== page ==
As much as remittances are already helping families better support themselves, Wainer says more can be done. For instance, in addition to providing for the material goods of families, an international money transfer could also be invested so that more jobs can be created. This would provide other workers the opportunity to work in their home country if they wanted to, rather than feeling compelled to come to the U.S. in order to improve their job-seeking prospects.
He added that remittance recipients could also benefit from a few educational courses on how to invest in sustainable enterprises, which would help make families' earnings go that much further.
Life, liberty and the pursuit of happiness – otherwise known as the American Dream – is an aspiration of all people, Wainer noted. Better integration and implementation of remittance policies can get everyone closer to achieving the American ideal.
Even in economically strong countries like the United States, an estimated one in every seven people are on food stamps. Brazil is another country that fares well in the economic realm, yet money problems can be issues for families. According to the World Bank, up to 21 percent of the population has struggled financially in recent years.
However, thanks to the love and generosity of family members who send money home from abroad, financial hardships have diminished in a few short years. Even better, the rate of poverty continues to slide.
Bank deposits are ideal for a whole host of reasons, but they’re particularly beneficial because of convenience, security and peace of mind. This is especially true if the amount being sent is significant, as the recipient does not have to worry about picking up a large sum of cash in person.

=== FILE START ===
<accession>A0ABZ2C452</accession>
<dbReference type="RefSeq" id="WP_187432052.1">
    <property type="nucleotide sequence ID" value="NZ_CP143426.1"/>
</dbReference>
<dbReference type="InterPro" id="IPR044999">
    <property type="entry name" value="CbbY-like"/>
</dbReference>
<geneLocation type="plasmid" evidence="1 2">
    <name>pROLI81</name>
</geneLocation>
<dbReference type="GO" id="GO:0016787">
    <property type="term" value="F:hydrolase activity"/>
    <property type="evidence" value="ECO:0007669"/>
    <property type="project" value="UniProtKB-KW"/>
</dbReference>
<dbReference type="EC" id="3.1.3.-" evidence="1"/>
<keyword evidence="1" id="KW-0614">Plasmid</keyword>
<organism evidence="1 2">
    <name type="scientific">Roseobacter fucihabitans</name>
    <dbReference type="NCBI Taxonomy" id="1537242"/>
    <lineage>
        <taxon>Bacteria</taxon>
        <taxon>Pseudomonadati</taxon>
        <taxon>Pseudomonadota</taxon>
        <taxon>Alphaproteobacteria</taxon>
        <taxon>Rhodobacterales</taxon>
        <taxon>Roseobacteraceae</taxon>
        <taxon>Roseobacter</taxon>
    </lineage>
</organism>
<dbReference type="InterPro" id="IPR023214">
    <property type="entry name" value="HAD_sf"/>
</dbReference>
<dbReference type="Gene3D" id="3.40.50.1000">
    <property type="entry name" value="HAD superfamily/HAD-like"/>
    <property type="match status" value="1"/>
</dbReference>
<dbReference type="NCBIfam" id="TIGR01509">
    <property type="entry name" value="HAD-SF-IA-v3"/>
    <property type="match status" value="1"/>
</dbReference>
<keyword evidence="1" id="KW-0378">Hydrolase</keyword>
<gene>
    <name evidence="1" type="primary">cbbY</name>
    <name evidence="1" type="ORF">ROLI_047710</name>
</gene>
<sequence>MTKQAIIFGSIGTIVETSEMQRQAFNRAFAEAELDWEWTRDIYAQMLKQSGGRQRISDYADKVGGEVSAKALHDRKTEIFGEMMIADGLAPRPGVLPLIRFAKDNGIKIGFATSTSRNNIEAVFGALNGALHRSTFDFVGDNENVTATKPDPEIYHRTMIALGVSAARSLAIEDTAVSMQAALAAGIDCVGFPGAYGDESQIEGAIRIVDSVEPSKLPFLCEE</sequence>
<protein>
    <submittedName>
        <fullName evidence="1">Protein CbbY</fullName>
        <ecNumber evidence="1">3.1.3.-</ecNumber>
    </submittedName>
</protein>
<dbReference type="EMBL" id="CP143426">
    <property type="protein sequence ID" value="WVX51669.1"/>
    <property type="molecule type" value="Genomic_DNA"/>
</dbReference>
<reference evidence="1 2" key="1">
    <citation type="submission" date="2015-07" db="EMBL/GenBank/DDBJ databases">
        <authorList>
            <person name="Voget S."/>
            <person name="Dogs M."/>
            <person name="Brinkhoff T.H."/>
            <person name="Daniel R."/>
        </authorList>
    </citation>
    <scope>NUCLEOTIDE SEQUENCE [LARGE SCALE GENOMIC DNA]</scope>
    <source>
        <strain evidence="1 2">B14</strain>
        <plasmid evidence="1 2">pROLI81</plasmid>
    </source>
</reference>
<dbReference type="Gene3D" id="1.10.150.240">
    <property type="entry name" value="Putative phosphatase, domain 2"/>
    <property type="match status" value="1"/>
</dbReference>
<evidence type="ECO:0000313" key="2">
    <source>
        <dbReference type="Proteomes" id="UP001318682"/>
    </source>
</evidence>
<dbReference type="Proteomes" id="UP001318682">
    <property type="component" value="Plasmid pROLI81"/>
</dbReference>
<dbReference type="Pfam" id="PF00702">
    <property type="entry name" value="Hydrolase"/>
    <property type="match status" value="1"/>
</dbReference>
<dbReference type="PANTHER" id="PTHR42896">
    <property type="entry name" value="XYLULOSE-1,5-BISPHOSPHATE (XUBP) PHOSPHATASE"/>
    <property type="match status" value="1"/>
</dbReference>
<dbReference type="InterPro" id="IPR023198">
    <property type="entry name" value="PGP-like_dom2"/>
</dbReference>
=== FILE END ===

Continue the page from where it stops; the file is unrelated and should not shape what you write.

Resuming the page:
This problem is solved with bank deposits. Immigrants who live and work in the U.S. can send money to any bank in Brazil, including Itau, Banco do Brasil, Banco Bradesco and Caixa. There are literally dozens of others to choose from, though, if the money receiver’s account is owned by another bank.
While bank deposits are completed relatively quickly, how fast they’re done largely depends on where it’s being sent to. For example, if an online money transfer is being sent to Sao Paulo – Brazil’s largest city and the second largest in the southern hemisphere – the funds should be wired into the appropriate account within the same business day if it’s sent early enough using Xoom. It may be the next day, though, if the money is sent using Xoom after 2 p.m. local time. Even then, next day delivery is extremely convenient.
With much of the world still enduring the aftereffects of the recession, Peru’s economy has in large measure weathered the storm. Since 2002, the country has seen its economy expand considerably, and thanks in part to people who send money to Peru, its national poverty rate has plummeted by double-digits, government data indicates.
One of the ways in which Peruvians have obtained these online money transfers is through bank deposits, one of the most secure ways in which to send money abroad.
Money transfers to a bank account in Peru offer peace of mind both for the sender and the recipient. Family members who send it can rest assured the money will go into their loved one’s bank account. Meanwhile, the recipient doesn’t have to put themselves at risk of being targeted by someone who’s looking to steal money from them, as carrying a large amount of cash can make them a target.
Another benefit of bank deposits is that they can be done in dollars or nuevos soles, whichever form is more convenient for the person who will be spending the money.
Xoom customers can also rely on bank deposits being done quickly. For example, if a cash transfer is being sent using Xoom to an account held at Interbank, Scotiabank or BBVA Banco Continental, they can expect the transfer to be completed within 15 minutes. It takes slightly longer for deposits to Banco de Credito BCP branches, but only an extra 15 minutes or so.
With Peru’s gross domestic product among the top 50 in the world, remittances can help the country’s economic strength grow even further.